Workers at Textron Defense Systems in Wilmington, Mass., apply a coating to a heat shield that will attach to the Orion, a spacecraft scheduled to launch
Workers at Textron Defense Systems in Wilmington, Mass., apply a coating to a heat shield that will attach to the Orion, a spacecraft scheduled to launch in 2017 and take astronauts farther in space than ever before. (Courtesy Photo/NASA)

WILMINGTON, Mass. -- Astronaut Rex Walheim has been to the International Space Station three times, spending a total of 36 days in space.

As NASA's astronaut representative to the Orion spacecraft program, he's now working on a project that will take others deeper into orbit.

"There's something in humans that they always want to know what's over the next hill, what's beyond," Walheim said. "It's a spirit of exploration that's built into us."

Set to launch in 2017, Orion will take astronauts farther out in space than ever before, setting the stage for human exploration of Mars and missions to asteroids.

Rendering of the completed Orion spacecraft in orbit. Courtesy NASA
Rendering of the completed Orion spacecraft in orbit. Courtesy NASA (Courtesy Photo/NASA)

Astronauts returning from those ventures will face temperatures of 5,000 degrees as they reenter the Earth's atmosphere. When they do, it's work done at Wilmington's Textron Defense Systems that will keep them safe.

"At that moment, you're glad that you've got great navigation, all of the other systems ... but I think you would agree that at that moment, what you're most interested in is who put that heat shield together," said Jeff Picard, Textron's senior vice president of program execution.

The spaceship's heat shield, the largest of its kind ever created, attaches to the Orion's crew module, protecting the capsule -- and the people inside it -- from extreme temperatures.

Assembled in the Colorado facility of aerospace contractor Lockheed Martin, the shield arrived in Wilmington in late March.

Since then, crews have been at work 24 hours a day, six days a week, applying Textron's ablative coating, a material that protects the structure from extreme temperatures by lifting hot gas away from the shield's outer wall to create a cooler boundary layer.

The coating, the same used on NASA's Apollo capsules, is injected with "glorified caulking guns" into honeycomb cells on the shield, said Mike Kieran, Textron's vice president of integrated supply chain.

At a presentation with representatives from NASA and Lockheed Martin last week, Textron officials said the coating application is now more than halfway done.

Kieran said there has been a buzz around Textron's Wilmington campus since the day the heat shield arrived, in a convoy from Hanscom Air Force Base. That day, he said, most employees were too excited to do much work.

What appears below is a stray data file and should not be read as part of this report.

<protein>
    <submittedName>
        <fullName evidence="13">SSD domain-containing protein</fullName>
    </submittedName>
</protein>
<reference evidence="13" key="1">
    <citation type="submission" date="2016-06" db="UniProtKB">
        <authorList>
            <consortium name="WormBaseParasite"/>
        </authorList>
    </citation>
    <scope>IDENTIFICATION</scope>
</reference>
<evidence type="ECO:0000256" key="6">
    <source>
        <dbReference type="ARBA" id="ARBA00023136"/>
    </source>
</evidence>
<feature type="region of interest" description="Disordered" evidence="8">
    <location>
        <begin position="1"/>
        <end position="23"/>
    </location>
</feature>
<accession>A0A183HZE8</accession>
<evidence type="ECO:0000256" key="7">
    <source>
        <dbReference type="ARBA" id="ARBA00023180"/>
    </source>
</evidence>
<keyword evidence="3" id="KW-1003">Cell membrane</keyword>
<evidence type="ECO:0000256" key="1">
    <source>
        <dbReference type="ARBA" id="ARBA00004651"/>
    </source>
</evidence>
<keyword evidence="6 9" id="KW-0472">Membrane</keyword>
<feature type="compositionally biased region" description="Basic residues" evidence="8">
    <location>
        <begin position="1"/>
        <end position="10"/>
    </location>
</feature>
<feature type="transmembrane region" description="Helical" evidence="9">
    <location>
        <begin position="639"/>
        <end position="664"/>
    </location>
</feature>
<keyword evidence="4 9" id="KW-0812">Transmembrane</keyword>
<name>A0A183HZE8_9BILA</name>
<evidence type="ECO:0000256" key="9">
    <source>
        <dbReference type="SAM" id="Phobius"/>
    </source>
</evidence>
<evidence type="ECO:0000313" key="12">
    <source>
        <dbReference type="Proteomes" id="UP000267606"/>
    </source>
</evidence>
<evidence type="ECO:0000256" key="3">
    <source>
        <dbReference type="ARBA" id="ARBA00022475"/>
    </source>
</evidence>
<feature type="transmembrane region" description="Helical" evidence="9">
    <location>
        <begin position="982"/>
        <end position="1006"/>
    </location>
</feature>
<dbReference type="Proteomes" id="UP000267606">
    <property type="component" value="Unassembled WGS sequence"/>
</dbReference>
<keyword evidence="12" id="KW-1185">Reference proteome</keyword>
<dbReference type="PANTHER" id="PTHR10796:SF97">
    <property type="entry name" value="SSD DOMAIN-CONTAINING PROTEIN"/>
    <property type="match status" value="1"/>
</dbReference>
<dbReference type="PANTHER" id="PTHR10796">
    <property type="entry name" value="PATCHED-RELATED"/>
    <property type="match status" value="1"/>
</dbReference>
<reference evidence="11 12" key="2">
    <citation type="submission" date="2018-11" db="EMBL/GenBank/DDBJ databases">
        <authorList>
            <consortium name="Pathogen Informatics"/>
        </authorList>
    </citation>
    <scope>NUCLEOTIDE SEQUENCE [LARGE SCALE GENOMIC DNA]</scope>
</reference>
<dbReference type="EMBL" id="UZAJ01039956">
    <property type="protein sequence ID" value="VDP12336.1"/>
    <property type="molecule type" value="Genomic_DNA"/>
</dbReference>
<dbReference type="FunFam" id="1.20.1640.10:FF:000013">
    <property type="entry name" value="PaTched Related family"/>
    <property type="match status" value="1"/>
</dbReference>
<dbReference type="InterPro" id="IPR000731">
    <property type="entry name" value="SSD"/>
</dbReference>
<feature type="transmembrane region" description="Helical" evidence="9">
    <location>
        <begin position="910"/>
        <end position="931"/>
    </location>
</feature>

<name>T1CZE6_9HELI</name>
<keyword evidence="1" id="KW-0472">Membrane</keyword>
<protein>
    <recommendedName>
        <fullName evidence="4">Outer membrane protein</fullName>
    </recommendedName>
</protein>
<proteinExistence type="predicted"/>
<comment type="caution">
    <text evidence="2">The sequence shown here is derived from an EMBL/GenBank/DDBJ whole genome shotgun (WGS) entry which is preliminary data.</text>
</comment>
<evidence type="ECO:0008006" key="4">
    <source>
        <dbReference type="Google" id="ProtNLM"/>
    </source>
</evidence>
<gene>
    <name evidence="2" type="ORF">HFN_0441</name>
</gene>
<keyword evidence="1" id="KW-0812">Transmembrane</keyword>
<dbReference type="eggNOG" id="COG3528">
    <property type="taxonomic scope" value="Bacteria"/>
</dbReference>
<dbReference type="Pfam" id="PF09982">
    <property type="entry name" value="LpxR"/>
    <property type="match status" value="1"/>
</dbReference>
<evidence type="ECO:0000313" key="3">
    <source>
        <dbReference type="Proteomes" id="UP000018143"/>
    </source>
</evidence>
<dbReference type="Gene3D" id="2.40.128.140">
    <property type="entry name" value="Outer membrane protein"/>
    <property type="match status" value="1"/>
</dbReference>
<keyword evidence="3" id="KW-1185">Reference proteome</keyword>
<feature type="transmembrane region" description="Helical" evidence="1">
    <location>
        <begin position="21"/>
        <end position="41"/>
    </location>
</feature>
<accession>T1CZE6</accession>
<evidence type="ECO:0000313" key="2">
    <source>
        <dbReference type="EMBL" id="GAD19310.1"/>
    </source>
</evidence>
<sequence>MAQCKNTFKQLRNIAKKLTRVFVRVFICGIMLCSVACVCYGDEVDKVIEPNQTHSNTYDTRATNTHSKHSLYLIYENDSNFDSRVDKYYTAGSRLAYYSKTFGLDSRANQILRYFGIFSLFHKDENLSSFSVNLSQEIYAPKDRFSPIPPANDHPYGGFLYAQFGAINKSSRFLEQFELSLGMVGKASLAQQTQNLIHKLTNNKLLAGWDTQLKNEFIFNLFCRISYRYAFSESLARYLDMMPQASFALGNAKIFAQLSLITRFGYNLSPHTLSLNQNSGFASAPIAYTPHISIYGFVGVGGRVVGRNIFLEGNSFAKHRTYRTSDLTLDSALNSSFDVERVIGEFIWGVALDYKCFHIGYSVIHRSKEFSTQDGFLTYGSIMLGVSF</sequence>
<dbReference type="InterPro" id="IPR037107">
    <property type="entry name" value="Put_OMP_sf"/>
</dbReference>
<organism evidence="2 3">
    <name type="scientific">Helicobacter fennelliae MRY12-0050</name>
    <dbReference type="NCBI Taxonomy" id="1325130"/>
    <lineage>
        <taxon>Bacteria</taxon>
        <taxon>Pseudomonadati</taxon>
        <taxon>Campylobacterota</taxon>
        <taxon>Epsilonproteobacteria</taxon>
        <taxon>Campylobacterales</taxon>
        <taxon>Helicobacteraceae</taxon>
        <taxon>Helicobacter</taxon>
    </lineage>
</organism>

"All day long, there's people coming by that just kind of poke their head in and see what's going on, just from a curiosity standpoint," Kieran said. "People are excited to be a part of this. I can't wait for the launch. It'll be another no-work-getting-done day."

The launch Kieran is waiting for is a test flight in September 2014 from Cape Canaveral, when an unmanned Orion craft will circle the planet twice in 90 minutes.

The heat shield will travel to Florida this fall, though, to be added onto the rest of the spacecraft, which is being assembled in other parts of the country.

"It's like a great big puzzle, putting this thing together in steps," said Jim Bray, Lockheed Martin's Orion crew and service-module director.

Bray said managing components built in different states is complex but necessary to ensure quality.

"You go where the skills are," he said. "Textron did similar work on Apollo. They've done this on other spacecraft, and you have to go where the talent is."

To the Wilmington officials who toured the Textron plant last week, having a NASA project in their town has been a point of pride and a cause for excitement.

"I just love knowing that it's here," Selectman Mike Champoux said. "I live a mile and a half down the road. I drive by this building all the time."

In addition to seeking out the most skilled crews, it's that spirit and connection that NASA hopes to foster by partnering with different companies nationwide, said Charlie Lundquist, the Orion crew and service-module manager at NASA.

"We've found a lot of communities aren't even aware they're working on the space program," Lundquist said. "They think, 'Oh, that's down in Florida,' or 'Oh, that's in Houston at mission control.' But it's in your backyard. It's down the street."